|Gemini Syndrome, Chicago Open Air|
It was a real treat to see Gemini Syndrome
on the list of performers for Chicago Open Air.
At the opening the Sunday show, the third day of the first-ever Chicago Open Air
festival, there were a few minutes of doubt... nobody was inside the grounds, not one person, except for festival workers, security, a few photographers and other press, and a lone, happy, smiling woman, who brought a folding chair and placed it, front row and center, before the stage on which Gemini Syndrome
was scheduled to perform. Best place in the house!!!
|Brian Steele Medina, Gemini Syndrome, Chicago Open Air|
What had happened? Was everyone still sleeping after two days of non-stop music, culminating with Disturbed late on Saturday? Were they having a Sunday-morning lie-in, to be ready for Five Finger Death Punch and Slipknot, later on Sunday evening? Were they just not turning up until later? No... for some reason, the "gate" time had changed to 30 minutes later, and so the show started 30 minutes later too, and by that time Gemini Syndrome
had the biggest crowd I have seen for them yet, and it just kept on growing. Excellent number of Synners for a Sunday morning, and an excellent show, including favourites Pleasure and Pain, Basement, Resurrection and Stardust from their first album, Lux
, plus Eternity, Anonymous, and Remember We Die from the upcoming second album, Memento Mori,
due to be released on August 19th (so there's still a chance to pre-order through PledgeMusic
|Aaron Nordstrom, vocals, Gemini Syndrome|
This was my first opportunity to see the band with the two new guitarists, Daniel Sahagún and Charles Lee Salvaggio
, and yes, it works!
|Alessandro Paveri, bass, Gemini Syndrome|
Later in the day Andy Wright
and I had the much-appreciated chance to sit down and chat for a while with Brian Steele Medina, drummer with Gemini Syndrome
. (You might remember a previous conversation with Brian,
back in September 2014, when plans for Memento Mori were already under way... and that led to the first question of the interview:
: We're all very excited about the new release in August. It's been a long time waiting to happen... seems to have taken longer than planned?
: We were touring with Lux for a long time, two years, and we started writing the new album in March, were on tour from August to November, in the studio from November to February, then touring again and now we are here. It feels like a long time, but it feels good; I'm pretty sure we'll be on tour for a long time with this album too!
: I think you should be really proud of the audience you drew this morning. After the first three songs, I went up to the top of the Toyota Park stadium with a view over to the second stage, and your crowd was huge! We hadn't realised that the gates were opening late this morning, and your crowd went from one person to huge as all these people poured in, the moment the gates opened.
|Aaron Noordstrom, Gemini Syndrome|
: I have a question for you; we're wondering about how you, the performers, feel about social media and about everyone using their cellphones during shows, posting cell phone photos and videos all over social media? [We're seeing different reactions from different performers, some banning phones entirely, some embracing it and asking fans to post everything.]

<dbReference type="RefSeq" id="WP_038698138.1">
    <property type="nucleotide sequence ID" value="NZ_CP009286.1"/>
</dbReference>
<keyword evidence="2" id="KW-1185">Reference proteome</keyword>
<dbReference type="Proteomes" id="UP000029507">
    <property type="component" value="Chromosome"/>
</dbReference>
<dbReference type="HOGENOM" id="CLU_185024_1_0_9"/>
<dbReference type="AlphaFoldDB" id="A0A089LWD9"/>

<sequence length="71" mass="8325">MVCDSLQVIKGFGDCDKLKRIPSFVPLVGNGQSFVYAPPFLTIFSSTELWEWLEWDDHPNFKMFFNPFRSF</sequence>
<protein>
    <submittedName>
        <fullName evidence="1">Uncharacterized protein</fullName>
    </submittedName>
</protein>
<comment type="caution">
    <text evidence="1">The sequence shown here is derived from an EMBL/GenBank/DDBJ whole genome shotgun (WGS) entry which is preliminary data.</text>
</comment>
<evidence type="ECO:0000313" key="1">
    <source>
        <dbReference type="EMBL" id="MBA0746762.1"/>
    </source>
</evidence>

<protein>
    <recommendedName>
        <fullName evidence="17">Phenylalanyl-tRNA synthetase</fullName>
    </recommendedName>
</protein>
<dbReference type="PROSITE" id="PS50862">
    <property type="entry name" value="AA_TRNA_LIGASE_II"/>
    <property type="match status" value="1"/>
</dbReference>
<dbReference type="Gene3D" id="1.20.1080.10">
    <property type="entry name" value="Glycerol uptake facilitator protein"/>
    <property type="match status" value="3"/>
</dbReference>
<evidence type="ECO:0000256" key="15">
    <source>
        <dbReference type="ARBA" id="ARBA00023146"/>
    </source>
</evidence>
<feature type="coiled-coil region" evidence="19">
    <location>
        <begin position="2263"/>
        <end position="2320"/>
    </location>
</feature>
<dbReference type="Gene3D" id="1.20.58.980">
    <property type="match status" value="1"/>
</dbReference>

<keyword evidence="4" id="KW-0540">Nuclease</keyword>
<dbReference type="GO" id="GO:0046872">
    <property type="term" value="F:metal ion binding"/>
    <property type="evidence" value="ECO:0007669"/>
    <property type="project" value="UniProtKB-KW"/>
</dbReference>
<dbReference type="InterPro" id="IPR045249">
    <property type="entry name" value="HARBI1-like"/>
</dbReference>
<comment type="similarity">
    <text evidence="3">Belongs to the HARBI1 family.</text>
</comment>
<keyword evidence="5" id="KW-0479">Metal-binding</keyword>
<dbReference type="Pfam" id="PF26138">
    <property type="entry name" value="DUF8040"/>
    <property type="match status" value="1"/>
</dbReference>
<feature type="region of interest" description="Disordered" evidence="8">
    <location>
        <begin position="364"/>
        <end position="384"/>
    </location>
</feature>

: I think it's just a different age... it would feel weird to me [taking pictures during a show]
, because I grew up in an age when you went to a concert, and you just watched the concert. But my little brother, my youngest cousins? They are teenagers, and they grew up with phones in their hands. I think it's their version of love: to hold on to the memory. They do it naturally, with their phones. My first cell phone camera took horrible, small little pictures but today? There are all these cool apps for making videos on your iPhone. It's great technology. I think that technology is going to keep on growing, and we have to learn to work with it.
It's just their version of love...
|Gemini Syndrome at Chicago Open Air, 2016|
(And then we talked more; about how we can encourage Gemini Syndrome
to play in Toronto, and in Sacramento again--it's been too long!!--about Niagara Falls, family weddings, glass-bottom buildings, ink tattoos, henna tattoos, and just how many interviews Brian and Aaron had done that afternoon--it was four in the afternoon when we sat down on the comfy couch in the Chicago Open Air
press tent, and they had been in non-stop interviews since their set finished at around 12.30.. I'd say that that, and the huge and enthusiastic crowd, are all showing what Toon's Tunes/Cameras and Cargos
have been saying for a long time: Gemini Syndrome
are here for the long haul, and if you haven't heard them yet? What are you waiting for?)
|Charles Lee Salvaggio, guitar, Gemini Syndrome|
|Daniel Sahagún, Gemini Syndrome|
Thank you, Brian Steele Medina
, for the time--it goes by too fast!! And to Andy Wright of Andy Wright Studios
for managing the interview and for the photo below! Transcription errors are all Alison's...)
Earlier coverage on Toon's Tunes/Cameras and Cargos
for Gemini Syndrome:
- Aftershock Festival 2013, and review of LUX
- July 4th, 2014, Sparks, Nevada
- Aftershock Festival 2012
- Toon's Tunes Gemini Syndrome photo gallery
Many more photos in the Gemini Syndrome photo gallery from Chicago Open Air: just click here!
And catch them on tour now,
throughout the USA!
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